Google on Thursday revealed that its AI chatbot Google Bard will now be called Gemini.
The tech giant also launched Gemini Advanced, a new AI assistant that provides users access to Ultra 1.0, the largest of its Gemini 1.0 foundation models.
Google introduced Gemini in December as a model with multimodal capabilities that can train on and generate text, images, audio, and video.
With the rebranding of Bard as Gemini and the release of Gemini Advanced, Google appears to be moving quickly to stay abreast of OpenAI and its exclusive cloud partner, Microsoft.
Gemini Advanced can be a personal tutor, do advanced coding and help creators go from idea to creation by generating fresh content, according to Google.
It is generally available now in 150 countries and territories in English.
Gemini Advanced is available as part of the Google One AI Premium Plan for $19.99 after an initial free two-month cost.
It is also available as an app on Android and in the Google app on iOS.
Google also plans to bring Gemini to more products by switching its generative AI tool Duet AI to Gemini for Workspace. Consumers with the Google One AI Premium plan can soon use Gemini in Gmail, Docs, Sheets, Slides and Meet, according to the vendor.
Google Cloud customers will also notice a rebranding as Duet AI becomes Gemini in the coming weeks, Google said.
Google's rebranding of Bard and its Gemini Advanced launch is a move to catch up in the generative AI race against archrivals Microsoft and OpenAI.
Last year saw Microsoft make aggressive competitive headway by infusing OpenAI's GPT technology into its applications, mainly in the form of Copilots.
Meanwhile, Google, with its deep roots in AI and specialized AI unit DeepMind, tried to keep up as it rolled out Bard and its Search Generative Experience platform.
An answer to Microsoft
Gemini Advanced looks like a direct challenge to Microsoft Copilot, said Paul Baier, CEO of analyst firm GAI Insights. But the offering takes the approach of focusing on the user data within Gmail, Docs or Slides as opposed to a copilot that is tethered to an application.
"They are rolling more advanced models out for a data-centric copilot view, which is very different from the Microsoft app-centric view," Baier said.
Paul BaierCEO, GAI Insights
While Microsoft's Copilot flagship is Microsoft 365 Copilot, the vendor started with Copilots for Excel, Word and PowerPoint, which caused some confusion among enterprise customers, he said.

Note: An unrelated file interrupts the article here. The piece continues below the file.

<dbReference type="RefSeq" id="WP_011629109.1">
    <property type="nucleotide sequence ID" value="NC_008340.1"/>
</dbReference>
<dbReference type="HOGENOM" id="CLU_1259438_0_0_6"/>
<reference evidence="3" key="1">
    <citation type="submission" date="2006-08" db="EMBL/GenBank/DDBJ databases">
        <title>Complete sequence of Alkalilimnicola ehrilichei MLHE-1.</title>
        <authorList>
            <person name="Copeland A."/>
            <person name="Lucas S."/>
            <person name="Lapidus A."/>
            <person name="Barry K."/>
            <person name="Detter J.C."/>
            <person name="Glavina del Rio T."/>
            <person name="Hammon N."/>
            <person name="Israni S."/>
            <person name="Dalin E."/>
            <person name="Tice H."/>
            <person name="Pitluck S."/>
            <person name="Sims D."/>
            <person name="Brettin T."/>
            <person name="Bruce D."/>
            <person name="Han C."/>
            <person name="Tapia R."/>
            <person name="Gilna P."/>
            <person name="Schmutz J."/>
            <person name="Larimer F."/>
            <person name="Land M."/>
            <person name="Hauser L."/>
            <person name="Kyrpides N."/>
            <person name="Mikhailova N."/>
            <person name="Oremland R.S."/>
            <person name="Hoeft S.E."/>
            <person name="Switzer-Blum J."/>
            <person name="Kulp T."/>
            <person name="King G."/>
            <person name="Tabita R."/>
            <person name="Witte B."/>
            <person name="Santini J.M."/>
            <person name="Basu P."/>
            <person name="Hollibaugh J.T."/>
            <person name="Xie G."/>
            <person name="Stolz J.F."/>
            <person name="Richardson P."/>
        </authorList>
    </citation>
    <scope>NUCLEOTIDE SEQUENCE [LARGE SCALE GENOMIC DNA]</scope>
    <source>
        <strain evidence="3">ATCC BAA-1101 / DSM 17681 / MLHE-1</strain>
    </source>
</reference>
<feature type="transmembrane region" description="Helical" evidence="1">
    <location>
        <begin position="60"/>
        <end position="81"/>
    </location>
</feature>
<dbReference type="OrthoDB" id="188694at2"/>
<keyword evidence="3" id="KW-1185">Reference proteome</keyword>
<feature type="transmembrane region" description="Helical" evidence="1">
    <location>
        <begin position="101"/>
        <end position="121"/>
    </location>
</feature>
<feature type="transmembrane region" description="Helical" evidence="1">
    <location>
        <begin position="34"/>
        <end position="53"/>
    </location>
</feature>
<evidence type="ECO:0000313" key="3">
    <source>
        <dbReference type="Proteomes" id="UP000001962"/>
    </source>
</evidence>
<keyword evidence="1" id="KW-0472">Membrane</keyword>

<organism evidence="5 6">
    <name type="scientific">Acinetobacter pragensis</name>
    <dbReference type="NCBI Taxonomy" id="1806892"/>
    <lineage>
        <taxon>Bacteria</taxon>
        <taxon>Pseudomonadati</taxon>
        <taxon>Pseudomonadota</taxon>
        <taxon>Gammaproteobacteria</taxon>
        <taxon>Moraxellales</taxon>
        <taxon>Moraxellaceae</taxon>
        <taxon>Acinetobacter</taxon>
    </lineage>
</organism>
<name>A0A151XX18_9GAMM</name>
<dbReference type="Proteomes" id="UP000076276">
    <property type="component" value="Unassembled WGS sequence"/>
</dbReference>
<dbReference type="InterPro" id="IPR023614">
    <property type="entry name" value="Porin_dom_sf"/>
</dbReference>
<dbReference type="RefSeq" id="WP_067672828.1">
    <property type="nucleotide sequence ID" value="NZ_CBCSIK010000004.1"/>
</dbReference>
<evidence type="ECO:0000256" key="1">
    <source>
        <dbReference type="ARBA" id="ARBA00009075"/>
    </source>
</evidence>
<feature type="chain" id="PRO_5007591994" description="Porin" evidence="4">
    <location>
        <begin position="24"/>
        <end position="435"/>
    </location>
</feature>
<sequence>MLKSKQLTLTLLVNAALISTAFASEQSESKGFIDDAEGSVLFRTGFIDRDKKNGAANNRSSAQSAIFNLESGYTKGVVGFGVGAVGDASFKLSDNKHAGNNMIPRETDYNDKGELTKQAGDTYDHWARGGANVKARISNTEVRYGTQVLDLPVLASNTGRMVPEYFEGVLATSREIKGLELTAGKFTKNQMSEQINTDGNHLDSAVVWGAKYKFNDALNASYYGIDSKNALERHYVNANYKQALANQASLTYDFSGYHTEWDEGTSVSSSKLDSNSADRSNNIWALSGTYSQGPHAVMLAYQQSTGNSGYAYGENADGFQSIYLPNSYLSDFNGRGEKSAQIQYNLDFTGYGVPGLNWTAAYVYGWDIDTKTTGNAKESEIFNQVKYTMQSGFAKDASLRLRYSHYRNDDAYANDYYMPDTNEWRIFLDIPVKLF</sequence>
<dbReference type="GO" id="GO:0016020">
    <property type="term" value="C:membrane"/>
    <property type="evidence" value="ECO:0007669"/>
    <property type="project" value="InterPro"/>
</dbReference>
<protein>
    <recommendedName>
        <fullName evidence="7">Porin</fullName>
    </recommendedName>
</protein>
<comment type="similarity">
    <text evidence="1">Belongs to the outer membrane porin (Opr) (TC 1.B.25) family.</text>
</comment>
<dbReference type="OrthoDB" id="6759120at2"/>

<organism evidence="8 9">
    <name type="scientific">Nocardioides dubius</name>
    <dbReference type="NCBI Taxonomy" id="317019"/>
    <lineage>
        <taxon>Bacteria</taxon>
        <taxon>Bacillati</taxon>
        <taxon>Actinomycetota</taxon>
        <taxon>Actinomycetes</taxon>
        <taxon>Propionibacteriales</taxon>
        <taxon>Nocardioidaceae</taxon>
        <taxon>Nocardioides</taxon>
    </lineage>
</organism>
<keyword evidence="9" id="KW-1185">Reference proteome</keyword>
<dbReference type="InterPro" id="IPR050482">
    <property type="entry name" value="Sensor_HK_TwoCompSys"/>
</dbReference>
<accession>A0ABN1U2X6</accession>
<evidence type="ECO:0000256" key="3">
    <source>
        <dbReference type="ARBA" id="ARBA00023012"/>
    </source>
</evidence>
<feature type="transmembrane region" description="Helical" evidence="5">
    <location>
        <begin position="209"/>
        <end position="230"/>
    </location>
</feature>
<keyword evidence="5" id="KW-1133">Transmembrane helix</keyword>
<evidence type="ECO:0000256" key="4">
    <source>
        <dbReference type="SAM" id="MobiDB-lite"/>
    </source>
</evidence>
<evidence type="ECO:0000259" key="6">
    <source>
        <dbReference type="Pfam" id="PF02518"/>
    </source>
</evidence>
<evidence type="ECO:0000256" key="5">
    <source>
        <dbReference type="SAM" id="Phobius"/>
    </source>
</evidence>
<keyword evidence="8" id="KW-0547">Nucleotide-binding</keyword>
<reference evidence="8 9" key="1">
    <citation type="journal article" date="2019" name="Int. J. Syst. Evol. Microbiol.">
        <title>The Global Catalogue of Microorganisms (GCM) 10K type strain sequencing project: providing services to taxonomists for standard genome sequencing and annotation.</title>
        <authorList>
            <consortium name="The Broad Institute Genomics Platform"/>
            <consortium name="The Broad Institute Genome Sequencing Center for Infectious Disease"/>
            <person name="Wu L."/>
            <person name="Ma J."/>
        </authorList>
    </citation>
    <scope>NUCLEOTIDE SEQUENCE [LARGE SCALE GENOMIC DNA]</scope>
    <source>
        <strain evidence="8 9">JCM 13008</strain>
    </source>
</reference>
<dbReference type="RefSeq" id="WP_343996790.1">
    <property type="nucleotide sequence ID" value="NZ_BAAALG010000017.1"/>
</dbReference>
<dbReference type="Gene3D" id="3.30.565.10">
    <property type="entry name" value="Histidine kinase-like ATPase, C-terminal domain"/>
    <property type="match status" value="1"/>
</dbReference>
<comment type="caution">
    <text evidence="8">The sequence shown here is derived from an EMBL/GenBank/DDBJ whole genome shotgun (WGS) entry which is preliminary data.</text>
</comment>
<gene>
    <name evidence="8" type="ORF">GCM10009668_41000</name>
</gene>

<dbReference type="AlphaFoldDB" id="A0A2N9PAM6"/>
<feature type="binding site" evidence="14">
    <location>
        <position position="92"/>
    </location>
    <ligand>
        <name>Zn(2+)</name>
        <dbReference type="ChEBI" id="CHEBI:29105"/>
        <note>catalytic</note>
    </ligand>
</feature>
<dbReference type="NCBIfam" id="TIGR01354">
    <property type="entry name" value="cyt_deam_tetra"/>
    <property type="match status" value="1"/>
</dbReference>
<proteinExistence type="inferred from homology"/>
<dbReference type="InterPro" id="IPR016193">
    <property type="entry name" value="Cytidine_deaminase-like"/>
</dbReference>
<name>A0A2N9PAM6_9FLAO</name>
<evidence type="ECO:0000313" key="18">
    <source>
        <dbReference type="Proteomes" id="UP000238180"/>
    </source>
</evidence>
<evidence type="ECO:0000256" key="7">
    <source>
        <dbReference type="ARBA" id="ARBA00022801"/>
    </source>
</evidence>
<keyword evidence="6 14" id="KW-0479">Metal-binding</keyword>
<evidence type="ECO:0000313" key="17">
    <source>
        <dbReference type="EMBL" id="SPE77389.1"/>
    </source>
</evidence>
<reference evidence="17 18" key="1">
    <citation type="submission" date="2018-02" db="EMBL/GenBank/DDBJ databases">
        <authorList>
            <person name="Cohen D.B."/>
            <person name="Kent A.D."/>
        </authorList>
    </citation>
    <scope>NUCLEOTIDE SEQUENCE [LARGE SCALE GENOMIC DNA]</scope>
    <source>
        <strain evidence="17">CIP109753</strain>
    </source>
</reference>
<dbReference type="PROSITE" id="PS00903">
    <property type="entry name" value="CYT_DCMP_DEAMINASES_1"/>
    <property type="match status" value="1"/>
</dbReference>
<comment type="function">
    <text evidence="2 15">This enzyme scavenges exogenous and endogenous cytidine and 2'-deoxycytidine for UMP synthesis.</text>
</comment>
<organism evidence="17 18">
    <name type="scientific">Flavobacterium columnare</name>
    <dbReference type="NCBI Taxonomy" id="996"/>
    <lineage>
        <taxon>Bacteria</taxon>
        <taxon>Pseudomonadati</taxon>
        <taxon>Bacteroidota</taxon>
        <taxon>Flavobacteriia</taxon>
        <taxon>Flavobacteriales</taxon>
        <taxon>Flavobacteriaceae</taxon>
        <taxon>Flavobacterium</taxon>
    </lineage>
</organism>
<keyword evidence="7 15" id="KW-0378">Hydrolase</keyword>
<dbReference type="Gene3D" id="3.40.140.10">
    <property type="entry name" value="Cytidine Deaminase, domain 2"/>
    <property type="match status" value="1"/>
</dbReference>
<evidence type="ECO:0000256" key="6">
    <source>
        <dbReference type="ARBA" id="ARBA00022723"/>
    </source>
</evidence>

"All of Microsoft products started as an on-premises-based software product and then moved to the cloud," Baier continued. Meanwhile, Google started with a cloud-based architecture, which will help it have a more integrated experience for generative AI tools, he added.
"Google is saying, 'Hey, we have all your data. We are going to do a copilot across all your emails, all your slide presentations, all your Google docs,'" Baier said. "They're going to be data-centric, and they're going to be more powerful over time for individual productivity."
For enterprises that use Google Cloud or Workspace, the addition of Gemini will enable easy access to data from spreadsheets, email and Word documents, he continued.
Despite the apparent similarities, Microsoft Copilot and Gemini Advanced are different, Futurum Group analyst Mark Beccue said.
"Where Copilot is different is [Microsoft] is incorporating it into other things that they do that Google necessarily doesn't do," Beccue said. An example is Windows OS.
The GenAI competition
As for the generative AI competition between Google and Microsoft, Google's launch of Gemini Advanced shows that it's not far behind, Beccue said. Microsoft just made Copilot 365 generally available a few months ago, though it previewed it months earlier.
"Microsoft had a big jump," he said.
Moreover, with numerous generative AI products that vendors launched in 2023, cloud giants such as Google, Microsoft and AWS can be expected to start rebranding some of them in the coming months, Gartner analyst Chirag Dekate said.
"What was inadvertently happening last year was as the technology innovators were innovating the technology in their urgency to get the technology out the door quickly, what they were also doing was inadvertently showcasing the complexity of the technology stack," he said. "What you're now seeing is a simplification of the branding."
Google and multimodality
Google is showcasing its native generative AI strategy with Gemini's multimodal capabilities, Dekate added.
"Google's peers will have to figure out how to compete with and how to measure up to mandatory multimodal at a time when many of them do not have the same engines like DeepMind or Google research to drive creation of their own native multimodal stacks," Dekate continued.
This will likely lead to a "Frankensteinian" version of multimodality, he added, referring to the classic literary monster that destroys its inventor.
"Building a native multimodal model does not happen overnight," he said. Google's competitors will probably layer unimodal models and create simulated multimodality to try to keep up. That is likely to be costly and limited in terms of performance, he added.
For enterprises, the challenge will come in using Gemini to create applications that are beyond just large language model chatbots and generative AI-defined summarization and text-based apps, he continued.
Google will likely continue to develop and incorporate Gemini into its stack leading up to Google Next, the tech giant's big user conference in April.
Esther Ajao is a TechTarget Editorial news writer covering artificial intelligence software and systems.